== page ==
HEALTH: Pounds 100m from NHS into Community Social Care 'Could Solve Bed-Blocking' Learning Chief Says Cash Is Wasted on Acute Services

Article excerpt

Byline: Martin Shipton Chief Reporter

THE Assembly Government should solve the bed blocking crisis by transferring pounds 100m from the NHS into community social care, it is argued.

Adrian Roper, chief executive of Cartrefi Cymru, which supports people with learning disabilities, points out that there have been six reports since 2003 advocating the transfer of resources.

Yet in an article for the Institute of Welsh Affairs' Agenda journal, out today, he says the problem of bed-blocking - where people remain in hospital after treatment because they cannot be cared for at home - remains a major one.

Mr Roper states: "Health services receive the biggest percentage of the Welsh Government's budget, and year after year public officials report that it is not being spent efficiently. The main story is of the money being wasted on high-cost acute services where patients are forced to languish in hospital because of the lack of low-cost services to support their prompt return home. It has been dubbed a vicious circle where more and more money goes into the hospitals to pay for the 'blocked beds' while community care services remain cash starved.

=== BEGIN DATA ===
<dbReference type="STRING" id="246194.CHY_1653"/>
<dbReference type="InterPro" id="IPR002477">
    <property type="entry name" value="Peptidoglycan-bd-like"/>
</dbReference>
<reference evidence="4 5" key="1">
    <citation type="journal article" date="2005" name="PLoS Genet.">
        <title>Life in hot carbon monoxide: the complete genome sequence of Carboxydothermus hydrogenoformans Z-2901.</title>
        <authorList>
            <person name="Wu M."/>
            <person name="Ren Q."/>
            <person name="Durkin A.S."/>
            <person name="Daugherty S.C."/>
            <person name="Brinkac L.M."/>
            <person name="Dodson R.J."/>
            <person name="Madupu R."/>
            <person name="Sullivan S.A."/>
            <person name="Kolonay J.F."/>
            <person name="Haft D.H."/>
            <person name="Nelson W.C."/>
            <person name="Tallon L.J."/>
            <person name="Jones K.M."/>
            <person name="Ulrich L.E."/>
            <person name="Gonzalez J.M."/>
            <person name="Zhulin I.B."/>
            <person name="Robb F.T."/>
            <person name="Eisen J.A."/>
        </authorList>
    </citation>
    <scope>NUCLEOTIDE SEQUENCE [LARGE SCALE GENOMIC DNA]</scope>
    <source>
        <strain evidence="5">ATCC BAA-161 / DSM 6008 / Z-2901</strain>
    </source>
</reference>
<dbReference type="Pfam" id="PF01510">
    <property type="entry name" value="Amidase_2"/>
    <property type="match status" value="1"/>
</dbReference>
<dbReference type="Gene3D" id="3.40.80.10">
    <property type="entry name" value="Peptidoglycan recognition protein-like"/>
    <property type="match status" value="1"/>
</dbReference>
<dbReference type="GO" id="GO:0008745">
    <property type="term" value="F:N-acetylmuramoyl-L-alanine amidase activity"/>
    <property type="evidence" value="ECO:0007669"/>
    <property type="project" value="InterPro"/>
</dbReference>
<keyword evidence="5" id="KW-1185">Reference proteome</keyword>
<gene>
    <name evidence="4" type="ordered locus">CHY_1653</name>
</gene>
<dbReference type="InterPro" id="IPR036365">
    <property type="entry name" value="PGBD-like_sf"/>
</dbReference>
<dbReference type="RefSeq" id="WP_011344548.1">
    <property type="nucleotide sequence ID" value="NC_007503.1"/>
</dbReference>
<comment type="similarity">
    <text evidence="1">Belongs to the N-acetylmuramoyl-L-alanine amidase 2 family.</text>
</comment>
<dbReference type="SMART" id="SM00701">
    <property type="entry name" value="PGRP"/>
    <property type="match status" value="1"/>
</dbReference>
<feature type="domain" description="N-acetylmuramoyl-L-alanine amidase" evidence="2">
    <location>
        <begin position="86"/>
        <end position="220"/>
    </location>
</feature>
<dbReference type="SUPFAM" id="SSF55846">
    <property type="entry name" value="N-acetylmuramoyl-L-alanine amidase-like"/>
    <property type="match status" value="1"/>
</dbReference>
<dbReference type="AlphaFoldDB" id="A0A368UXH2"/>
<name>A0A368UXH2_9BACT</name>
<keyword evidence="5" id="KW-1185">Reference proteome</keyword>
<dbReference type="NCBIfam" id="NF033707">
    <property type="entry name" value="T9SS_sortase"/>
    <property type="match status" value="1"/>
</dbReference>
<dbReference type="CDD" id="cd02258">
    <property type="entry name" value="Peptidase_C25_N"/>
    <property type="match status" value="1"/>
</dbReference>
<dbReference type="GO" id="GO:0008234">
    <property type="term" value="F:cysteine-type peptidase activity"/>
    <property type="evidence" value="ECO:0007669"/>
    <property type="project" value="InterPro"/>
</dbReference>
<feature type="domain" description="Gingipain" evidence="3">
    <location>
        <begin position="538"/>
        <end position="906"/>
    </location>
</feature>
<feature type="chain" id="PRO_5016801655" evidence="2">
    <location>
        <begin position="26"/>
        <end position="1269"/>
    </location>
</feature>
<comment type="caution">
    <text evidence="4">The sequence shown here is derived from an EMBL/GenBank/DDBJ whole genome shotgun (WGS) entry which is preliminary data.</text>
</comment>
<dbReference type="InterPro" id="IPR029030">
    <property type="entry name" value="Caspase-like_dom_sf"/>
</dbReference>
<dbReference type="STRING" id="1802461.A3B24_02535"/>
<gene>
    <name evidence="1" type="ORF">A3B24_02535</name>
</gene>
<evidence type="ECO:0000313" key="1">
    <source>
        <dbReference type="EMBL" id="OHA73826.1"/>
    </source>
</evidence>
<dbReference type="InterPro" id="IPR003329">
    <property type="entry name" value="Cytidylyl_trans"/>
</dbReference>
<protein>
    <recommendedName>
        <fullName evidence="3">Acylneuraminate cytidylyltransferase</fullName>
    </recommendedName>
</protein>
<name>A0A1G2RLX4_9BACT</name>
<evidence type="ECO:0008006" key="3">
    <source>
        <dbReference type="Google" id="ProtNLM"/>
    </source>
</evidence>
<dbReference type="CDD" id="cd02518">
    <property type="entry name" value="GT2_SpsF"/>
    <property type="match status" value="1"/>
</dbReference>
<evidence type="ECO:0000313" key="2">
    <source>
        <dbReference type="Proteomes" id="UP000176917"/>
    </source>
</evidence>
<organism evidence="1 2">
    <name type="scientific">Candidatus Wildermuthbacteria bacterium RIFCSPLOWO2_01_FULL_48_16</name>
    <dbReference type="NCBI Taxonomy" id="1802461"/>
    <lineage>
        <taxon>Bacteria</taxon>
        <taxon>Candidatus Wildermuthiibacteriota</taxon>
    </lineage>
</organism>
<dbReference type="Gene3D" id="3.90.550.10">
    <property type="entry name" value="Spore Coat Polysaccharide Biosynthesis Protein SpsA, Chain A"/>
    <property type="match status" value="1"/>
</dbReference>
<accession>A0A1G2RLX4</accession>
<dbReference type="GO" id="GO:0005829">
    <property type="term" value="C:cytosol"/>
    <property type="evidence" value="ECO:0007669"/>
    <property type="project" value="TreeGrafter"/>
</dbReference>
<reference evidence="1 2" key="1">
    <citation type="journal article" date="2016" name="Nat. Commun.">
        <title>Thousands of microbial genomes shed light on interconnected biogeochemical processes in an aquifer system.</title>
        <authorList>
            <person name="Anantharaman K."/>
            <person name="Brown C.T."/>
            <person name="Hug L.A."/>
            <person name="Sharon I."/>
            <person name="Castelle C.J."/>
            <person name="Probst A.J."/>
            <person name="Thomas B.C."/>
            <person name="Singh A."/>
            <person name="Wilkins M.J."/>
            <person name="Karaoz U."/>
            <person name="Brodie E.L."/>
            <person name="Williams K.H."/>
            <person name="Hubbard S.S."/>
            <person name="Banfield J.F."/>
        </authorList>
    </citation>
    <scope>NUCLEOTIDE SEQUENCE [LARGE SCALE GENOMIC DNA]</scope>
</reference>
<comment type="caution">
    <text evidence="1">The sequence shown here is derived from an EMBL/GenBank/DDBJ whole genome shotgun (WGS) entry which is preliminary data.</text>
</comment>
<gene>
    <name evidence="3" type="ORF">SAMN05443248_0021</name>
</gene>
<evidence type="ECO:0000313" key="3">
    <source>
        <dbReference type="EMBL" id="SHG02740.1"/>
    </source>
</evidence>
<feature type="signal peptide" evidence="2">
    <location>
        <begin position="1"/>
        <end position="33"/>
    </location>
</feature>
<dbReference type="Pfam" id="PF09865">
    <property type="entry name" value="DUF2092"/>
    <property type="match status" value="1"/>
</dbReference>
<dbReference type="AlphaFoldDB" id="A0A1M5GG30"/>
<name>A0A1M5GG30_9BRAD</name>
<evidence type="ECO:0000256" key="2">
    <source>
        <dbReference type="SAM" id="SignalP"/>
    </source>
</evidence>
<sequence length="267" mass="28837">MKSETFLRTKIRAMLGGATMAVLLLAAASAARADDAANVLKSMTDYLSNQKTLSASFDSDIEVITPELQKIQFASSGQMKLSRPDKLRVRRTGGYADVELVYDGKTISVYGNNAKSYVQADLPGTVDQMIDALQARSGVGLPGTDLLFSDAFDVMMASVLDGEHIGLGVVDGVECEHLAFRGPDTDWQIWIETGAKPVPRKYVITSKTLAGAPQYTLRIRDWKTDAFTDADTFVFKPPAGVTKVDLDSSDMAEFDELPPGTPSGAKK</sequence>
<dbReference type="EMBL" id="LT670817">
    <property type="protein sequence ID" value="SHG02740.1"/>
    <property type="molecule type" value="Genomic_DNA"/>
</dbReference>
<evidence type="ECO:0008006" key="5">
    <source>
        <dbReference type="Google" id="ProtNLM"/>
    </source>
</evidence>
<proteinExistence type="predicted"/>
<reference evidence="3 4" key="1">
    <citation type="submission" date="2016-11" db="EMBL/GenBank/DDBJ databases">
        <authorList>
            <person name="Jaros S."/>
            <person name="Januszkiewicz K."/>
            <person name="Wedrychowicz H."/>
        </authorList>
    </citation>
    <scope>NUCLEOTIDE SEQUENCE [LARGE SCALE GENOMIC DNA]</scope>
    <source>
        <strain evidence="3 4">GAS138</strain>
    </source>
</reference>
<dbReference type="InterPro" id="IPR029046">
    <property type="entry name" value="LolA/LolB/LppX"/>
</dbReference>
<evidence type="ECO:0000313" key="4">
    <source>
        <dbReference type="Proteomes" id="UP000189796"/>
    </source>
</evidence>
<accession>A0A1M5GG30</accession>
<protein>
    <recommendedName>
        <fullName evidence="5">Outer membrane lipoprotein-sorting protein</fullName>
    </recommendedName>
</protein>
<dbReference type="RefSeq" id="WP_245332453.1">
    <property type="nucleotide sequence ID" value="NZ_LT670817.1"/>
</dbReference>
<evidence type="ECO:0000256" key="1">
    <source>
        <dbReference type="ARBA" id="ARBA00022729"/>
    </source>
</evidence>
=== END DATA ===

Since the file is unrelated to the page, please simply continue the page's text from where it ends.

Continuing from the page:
"The answer should be obvious, but the money never moves. Every year a new report calls for greater collaboration between the NHS and social care agencies in order to achieve synergy and seamless services. But the money never moves."

Mr Roper points out that the 2008-09 Welsh budget for social services is pounds 110m.

He argues: "It is decidedly not a large sum for assuring the basic health and dignity of hundreds of thousands of people suffering from pain, confusion, despair or chronic social exclusion. In contrast, the Welsh NHS received pounds 4.5779bn in 2006-07. That is about 42 times more than social services. The comparison between funding levels needs to be made in order to bring to the service the current gap between the resources deployed for citizen care in the community and those deployed for patient care in hospitals, surgeries and clinics."

Mr Roper examines budget lines for NHS Wales in 2006-07, identifying several which he thinks could partly be transferred to social care in the community.

He states: "One must start with the pounds 608m for 'Unknown Programme Category'. …